Sir, I want to conclude, but I think it is fitting that I should say a few words about gold on this occasion. I am surprised that hon. members, especially on the other side, had so little to say about gold, which in these days has reached a record price of $150—and more today—on the foreign markets, something which, in the past, most people could not dream would happen. I am sorry to have to come back to the hon. member for Constantia again. I want to thank the hon. member sincerely for the congratulations which he extended to me on the occasion of gold reaching a price of $150 per ounce. The hon. member for Constantia, who is to an increasing extent becoming the prophet of doom on that side of the House, obliquely made the remark here that no credit was to be given to this Government for the increase in the price of gold. Mr. Speaker, I am the last one to say that this Government is responsible for the increased gold price. I have always said that it is the power of economic facts and circumstances which will force up the gold price to where it is today, but that it is our task as a Government to keep the idea of gold a bright one at all times, to keep gold in the limelight at all times and to exert ourselves for a higher gold price, as we have been doing in the past years. Sir, I want to ask the hon. member to go to the capital cities of any of the big countries and to the big organizations in the financial sphere, to go to the Bank of International Settlements, to the former Managing Director of the International Monetary Fund, Dr. Schweizer, to the present Managing Director, to the past and present Reserve Bank managers in America, to the same people in England and Germany and France and Switzerland and Italy, or to whatever country you may wish, and to ask those people what contribution South Africa has made to keep gold in the foreground of the international monetary system. Mr. Speaker, there is one thing that hurts me very much as a politician on the Government side, and that is that when we are fighting on international platforms for the interests of South Africa there are people sitting here in the South African Parliament who say to the world outside, “Don’t pay any attention to these people; their contribution is meaningless anyway.” Sir, in the course of the next few months we have to conduct important negotiations abroad in regard to the gold price, but how can we conduct those negotiations when people in this Parliament are telling the outside world, “You need not pay any attention to the Government of South Africa; they are not making any contribution: their negotiations are rather meaningless.” Sir, I say this is not only an injustice to South Africa; it is a pernicious act as regards the interests of our country. Once, about five or six years ago, when we were conducting negotiations in Washington on the sale of South African gold—one of the most difficult negotiations that can be conducted between states—it was my experience that while the negotiations were in progress, a report with the words “Poor Dr. Diederichs” appeared in one of the newspapers here in South Africa, a report which suggested that it was foolish to think that there was going to be a higher gold price and that he was wasting his breath in this fight for a higher gold price. I regard those things—I should have liked to have used a stronger word—as an atrocious disservice that was done to South Africa. In this respect I have much more respect for my friend the hon. member for Parktown. The hon. member for Parktown also stated in this House in the past that they did not share our faith in a higher official gold price, but I want to give the hon. member for Parktown credit for never having gone so far as to say this to the world outside, “This Government has made no contribution whatever; you may as well forget about this Government; its contribution does not mean a thing.”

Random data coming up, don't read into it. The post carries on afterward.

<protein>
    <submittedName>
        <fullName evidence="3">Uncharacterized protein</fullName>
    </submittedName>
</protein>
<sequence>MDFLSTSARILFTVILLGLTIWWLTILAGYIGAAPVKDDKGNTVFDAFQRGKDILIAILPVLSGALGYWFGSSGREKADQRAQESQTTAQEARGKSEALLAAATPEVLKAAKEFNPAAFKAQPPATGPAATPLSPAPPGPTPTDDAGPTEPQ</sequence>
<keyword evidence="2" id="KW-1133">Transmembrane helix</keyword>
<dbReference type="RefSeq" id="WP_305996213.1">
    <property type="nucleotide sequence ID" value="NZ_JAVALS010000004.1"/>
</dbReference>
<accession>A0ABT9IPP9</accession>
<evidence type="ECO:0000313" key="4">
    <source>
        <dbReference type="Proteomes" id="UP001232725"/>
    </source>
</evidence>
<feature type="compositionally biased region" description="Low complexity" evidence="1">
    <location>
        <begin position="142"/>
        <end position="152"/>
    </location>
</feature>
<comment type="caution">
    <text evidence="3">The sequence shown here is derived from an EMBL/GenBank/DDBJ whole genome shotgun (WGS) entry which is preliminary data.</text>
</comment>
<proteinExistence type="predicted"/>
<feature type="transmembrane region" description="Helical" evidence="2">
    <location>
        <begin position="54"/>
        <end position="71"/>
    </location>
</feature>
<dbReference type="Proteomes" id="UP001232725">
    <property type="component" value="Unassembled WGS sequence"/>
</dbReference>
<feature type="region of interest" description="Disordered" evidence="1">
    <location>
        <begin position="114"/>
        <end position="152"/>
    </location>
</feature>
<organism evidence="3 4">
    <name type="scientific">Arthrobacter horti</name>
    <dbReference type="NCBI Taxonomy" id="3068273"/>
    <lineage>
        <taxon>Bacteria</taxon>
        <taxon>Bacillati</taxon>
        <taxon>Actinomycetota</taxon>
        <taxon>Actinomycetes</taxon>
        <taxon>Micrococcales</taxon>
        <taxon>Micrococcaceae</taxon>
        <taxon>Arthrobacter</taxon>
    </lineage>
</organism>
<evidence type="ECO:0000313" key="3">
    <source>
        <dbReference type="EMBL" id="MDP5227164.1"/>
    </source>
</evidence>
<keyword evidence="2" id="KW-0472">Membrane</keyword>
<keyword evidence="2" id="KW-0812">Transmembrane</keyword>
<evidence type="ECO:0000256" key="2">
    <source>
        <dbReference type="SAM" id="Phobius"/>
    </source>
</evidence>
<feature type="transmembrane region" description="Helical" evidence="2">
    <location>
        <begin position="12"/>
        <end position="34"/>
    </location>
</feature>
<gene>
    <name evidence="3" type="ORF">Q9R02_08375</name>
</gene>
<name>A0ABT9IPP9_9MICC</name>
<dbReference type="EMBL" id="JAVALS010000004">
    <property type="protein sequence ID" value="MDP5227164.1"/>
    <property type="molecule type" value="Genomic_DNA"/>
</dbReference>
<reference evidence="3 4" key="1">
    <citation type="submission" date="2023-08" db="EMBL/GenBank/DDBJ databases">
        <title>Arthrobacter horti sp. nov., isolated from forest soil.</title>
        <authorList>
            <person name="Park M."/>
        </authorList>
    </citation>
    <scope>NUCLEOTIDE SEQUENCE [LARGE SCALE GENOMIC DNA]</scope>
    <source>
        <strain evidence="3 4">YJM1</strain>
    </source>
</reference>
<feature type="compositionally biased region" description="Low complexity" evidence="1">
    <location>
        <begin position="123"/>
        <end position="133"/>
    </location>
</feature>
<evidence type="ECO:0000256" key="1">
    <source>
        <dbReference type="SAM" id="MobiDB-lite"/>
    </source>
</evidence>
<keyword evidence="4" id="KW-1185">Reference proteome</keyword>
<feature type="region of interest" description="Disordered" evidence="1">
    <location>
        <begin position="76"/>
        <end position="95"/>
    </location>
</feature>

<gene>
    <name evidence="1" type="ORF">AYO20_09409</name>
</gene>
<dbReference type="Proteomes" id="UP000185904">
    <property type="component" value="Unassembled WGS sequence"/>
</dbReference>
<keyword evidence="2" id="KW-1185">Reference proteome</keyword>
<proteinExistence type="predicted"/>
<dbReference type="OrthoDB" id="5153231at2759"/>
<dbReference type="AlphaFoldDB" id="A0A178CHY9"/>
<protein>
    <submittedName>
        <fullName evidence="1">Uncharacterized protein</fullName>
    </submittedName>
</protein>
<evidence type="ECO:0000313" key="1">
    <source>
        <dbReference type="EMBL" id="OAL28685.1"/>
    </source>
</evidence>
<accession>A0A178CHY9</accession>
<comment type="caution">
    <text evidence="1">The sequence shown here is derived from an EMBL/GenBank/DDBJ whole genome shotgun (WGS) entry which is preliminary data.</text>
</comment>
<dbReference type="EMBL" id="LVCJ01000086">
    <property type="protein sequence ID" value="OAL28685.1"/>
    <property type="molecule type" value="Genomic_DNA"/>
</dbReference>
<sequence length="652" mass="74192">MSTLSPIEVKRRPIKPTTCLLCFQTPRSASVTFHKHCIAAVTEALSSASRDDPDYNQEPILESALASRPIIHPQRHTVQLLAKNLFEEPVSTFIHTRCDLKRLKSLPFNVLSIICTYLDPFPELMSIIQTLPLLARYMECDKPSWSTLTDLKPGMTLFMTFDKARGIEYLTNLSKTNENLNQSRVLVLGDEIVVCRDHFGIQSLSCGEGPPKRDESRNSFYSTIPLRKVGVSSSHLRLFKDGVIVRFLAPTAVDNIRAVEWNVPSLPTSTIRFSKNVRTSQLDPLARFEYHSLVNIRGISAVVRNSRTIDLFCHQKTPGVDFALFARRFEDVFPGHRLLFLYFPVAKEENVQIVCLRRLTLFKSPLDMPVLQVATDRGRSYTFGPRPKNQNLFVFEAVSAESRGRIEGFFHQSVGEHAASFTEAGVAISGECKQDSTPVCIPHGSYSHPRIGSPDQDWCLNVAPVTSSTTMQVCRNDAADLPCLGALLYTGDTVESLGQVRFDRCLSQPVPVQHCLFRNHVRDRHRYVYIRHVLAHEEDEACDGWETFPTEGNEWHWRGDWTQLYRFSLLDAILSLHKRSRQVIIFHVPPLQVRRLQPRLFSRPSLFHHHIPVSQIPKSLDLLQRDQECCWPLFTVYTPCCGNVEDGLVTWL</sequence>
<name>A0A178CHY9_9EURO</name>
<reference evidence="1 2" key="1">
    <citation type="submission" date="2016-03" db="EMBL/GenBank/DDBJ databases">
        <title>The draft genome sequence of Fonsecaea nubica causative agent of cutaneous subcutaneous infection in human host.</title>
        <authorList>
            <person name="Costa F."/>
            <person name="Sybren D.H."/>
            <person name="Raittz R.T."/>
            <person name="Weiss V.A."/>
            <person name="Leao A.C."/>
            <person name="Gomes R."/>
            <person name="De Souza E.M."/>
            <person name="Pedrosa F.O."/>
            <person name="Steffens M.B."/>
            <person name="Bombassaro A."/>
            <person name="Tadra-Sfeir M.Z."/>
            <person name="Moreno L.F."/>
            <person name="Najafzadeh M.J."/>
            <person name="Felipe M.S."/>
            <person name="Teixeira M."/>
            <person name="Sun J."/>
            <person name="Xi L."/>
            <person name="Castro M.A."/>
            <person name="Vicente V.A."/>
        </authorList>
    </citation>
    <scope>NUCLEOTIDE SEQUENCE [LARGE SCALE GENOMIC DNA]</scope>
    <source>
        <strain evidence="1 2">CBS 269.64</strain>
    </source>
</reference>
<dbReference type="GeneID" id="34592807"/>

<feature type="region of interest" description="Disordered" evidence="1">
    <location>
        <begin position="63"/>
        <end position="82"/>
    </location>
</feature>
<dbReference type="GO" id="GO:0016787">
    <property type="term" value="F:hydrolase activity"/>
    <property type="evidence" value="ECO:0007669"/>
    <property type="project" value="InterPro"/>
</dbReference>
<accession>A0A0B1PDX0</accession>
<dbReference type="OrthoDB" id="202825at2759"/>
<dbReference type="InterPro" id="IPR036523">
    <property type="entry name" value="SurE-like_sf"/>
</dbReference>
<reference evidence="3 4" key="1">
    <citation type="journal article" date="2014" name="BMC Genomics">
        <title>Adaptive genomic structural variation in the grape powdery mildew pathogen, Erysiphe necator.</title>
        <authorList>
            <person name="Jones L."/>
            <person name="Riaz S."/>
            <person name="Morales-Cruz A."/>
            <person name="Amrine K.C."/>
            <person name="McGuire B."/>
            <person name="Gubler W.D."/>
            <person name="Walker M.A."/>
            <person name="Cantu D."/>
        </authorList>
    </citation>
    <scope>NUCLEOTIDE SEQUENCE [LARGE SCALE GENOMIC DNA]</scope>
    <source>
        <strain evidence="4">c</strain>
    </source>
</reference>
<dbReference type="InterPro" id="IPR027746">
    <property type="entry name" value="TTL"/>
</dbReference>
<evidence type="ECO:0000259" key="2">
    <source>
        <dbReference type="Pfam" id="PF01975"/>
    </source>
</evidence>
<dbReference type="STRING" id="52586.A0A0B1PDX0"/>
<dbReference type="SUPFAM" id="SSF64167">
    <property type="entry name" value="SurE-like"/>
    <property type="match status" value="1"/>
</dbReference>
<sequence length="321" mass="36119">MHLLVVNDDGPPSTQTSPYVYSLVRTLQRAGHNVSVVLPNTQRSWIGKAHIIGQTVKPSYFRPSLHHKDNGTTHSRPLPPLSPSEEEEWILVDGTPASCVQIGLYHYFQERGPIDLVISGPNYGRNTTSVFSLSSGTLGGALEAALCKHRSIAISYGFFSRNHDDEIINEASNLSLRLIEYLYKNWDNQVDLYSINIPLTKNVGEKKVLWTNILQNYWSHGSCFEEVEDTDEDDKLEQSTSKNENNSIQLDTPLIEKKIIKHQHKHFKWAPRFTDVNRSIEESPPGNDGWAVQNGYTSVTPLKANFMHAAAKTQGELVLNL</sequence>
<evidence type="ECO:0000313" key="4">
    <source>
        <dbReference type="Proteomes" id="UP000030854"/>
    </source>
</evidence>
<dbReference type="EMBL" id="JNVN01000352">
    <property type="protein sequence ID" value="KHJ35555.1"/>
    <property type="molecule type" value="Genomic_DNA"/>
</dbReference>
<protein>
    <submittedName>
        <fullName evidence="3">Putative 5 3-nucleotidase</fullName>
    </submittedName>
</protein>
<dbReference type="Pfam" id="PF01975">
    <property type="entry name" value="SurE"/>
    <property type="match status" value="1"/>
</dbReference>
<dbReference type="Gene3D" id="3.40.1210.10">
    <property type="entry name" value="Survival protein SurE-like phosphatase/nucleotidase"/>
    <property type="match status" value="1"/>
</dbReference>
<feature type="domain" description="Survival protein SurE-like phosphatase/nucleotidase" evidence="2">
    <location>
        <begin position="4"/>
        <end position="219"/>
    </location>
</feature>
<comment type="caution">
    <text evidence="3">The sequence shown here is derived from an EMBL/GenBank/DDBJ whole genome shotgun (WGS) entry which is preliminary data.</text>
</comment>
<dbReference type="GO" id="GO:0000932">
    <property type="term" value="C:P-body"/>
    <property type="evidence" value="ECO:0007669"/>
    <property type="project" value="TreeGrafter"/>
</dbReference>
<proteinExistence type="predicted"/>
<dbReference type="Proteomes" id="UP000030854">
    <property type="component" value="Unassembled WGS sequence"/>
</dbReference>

Sir, now I want to refer briefly to the fact that at this point of time at which we find ourselves the price of gold has risen to $150—and more today—per ounce. I just want to examine briefly the factors surrounding this rise. I do not want to deal again with the reasons for this rise and the place of gold in the monetary sphere, because I do not have the time for doing so, but I just want to tell you that I find it remarkable that in the circumstances of today the price of gold has risen and may probably rise even further. In the first place, gold has risen to where it is today in spite of propaganda that was made against it. All over the world we find academics and politicians and other kinds of people who have over the years made propaganda against gold and described it as this “barbarous metal”, as something which is worthless, and in spite of that propaganda by learned people and by ignorant people, the gold price has risen to the peak it has reached today. In the first place we were faced with a psychological warfare during the past number of years. We often had to read that gold was going to lose its value very soon, and the moment it appeared that the price of gold was rising, we received reports, mostly from America, that America was giving consideration to selling gold on the free market, or that Russia was going to sell large quantities of gold on the free market—all of this with the psychological aim of causing the price of gold to drop, but gold has survived that psychological war. Last year, in November, they did away with the two-tier system, in terms of which there were two gold prices and central banks were not allowed to buy or sell gold on the free market, and the impression was immediately created in America that the central banks would now sell their gold on the private market. The object of this was to cause the price of gold to drop again, and the price of gold did drop, but in spite of all these things it rose again. Sir, not one of those central banks and monetary authorities who were speaking out against gold, sold a single grain of their gold on the private market. In the fourth place I want to point out that the price of gold rose in spite of the fact that South Africa did not keep back any of its gold in the past year. In the previous year, in 1972, South Africa kept back approximately one-third of its gold in order to supplement its own reserves. Now it sold all its gold on the market, and in spite of that the gold price rose. In the fifth place I want to point out that in the past interest rates in the world were a mighty factor against the gold price, for when interest rates are so high people do not easily buy gold. Now we find that in spite of the high interest rates, yesterday’s gold sales on the market became so strong in Europe that the demand could not be satisfied. To conclude, what is still of the greatest importance to me is the fact that in the past, usually when the dollar declined in value, the gold price rose. Whenever people lost their faith in paper money and especially in the dollar, because of its being so weak, they bought gold as a counterbalance to the decline in the value of the dollar, but now we have seen the opposite in the past few weeks. In spite of all the things I have already mentioned, and in spite of a rising dollar, the gold price rose as well. Not against the dollar, but along with the dollar the gold price rose to the highest levels which in fact it has reached.